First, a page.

Saturday, October 18, 2003[posted by jaed at 11:48 AM]
Instapundit today points out this evaluation of the occupation, given in a confidential talk by John Foster Dulles in December 1945. As with the 1946 Life article by John Dos Passos, it provides some fascinating insights into parallels and differences from Iraq at a similar chronological stage.
But apart from its general merit as a historical document, I noticed this bit (emphasis mine):
It is difficult to say what is going on, but in general the Russians are acting little better than thugs. They have wiped out all the liquid assets. No food cards are issued to Germans, who are forced to travel on foot into the Russian zone, often more dead than alive. An iron curtain has descended over the fate of these people and very likely conditions are truly terrible. The promises at Yalta to the contrary, probably 8 to 10 million people are being enslaved.The "iron curtain" phrase has generally been attributed to Churchill, in a speech the following year. Did Dulles originate it? Or was it in general circulation this early?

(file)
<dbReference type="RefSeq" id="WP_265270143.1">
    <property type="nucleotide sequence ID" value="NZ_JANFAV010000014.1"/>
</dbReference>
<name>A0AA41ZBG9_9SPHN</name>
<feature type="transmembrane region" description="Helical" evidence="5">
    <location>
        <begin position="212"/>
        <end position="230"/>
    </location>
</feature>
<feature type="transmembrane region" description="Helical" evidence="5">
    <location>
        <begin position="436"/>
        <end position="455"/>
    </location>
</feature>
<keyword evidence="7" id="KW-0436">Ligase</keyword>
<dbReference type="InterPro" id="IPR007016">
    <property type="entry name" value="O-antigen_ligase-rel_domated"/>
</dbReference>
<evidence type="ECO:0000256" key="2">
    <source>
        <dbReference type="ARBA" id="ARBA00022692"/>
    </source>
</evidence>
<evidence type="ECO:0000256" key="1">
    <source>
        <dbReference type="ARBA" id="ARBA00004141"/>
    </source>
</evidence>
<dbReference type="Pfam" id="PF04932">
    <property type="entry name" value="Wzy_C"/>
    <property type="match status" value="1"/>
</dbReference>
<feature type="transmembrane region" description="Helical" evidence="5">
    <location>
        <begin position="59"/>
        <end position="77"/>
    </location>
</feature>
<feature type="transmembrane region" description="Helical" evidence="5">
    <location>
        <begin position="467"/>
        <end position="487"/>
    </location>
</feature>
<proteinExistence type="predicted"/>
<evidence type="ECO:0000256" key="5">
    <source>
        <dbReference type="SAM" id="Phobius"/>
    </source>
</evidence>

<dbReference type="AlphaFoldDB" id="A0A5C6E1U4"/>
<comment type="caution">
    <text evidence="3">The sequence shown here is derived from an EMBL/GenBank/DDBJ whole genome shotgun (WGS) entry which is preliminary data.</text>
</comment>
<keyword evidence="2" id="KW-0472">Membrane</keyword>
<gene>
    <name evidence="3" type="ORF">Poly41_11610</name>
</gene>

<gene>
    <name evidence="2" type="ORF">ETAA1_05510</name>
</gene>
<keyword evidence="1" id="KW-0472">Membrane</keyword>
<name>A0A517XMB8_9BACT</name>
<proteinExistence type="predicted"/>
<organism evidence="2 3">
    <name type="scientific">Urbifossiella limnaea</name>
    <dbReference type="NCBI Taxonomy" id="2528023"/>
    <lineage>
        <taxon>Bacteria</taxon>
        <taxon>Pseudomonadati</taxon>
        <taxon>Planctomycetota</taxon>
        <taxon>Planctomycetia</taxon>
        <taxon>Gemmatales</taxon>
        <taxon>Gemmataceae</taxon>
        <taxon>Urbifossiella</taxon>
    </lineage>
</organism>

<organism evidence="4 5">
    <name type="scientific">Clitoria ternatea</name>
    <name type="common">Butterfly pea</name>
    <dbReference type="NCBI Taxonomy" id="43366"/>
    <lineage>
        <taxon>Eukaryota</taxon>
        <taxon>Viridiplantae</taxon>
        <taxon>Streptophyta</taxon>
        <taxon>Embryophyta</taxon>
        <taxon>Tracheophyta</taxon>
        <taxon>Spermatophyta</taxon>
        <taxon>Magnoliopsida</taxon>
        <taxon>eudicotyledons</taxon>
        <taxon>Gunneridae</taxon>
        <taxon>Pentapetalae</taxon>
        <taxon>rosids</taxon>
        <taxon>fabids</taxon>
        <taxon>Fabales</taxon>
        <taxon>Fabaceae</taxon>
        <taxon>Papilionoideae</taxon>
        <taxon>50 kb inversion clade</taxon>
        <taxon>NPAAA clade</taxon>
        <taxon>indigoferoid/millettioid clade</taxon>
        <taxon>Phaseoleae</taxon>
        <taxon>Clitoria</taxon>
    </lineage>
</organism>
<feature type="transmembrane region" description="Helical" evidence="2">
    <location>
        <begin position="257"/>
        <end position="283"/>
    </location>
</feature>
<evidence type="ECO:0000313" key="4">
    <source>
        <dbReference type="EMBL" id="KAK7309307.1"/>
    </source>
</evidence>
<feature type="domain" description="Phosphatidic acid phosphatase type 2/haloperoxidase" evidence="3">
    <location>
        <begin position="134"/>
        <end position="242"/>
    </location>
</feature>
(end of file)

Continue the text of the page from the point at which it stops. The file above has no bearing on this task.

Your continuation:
It's trivial next to the overall import of what the document is talking about, of course, but it caught my eye.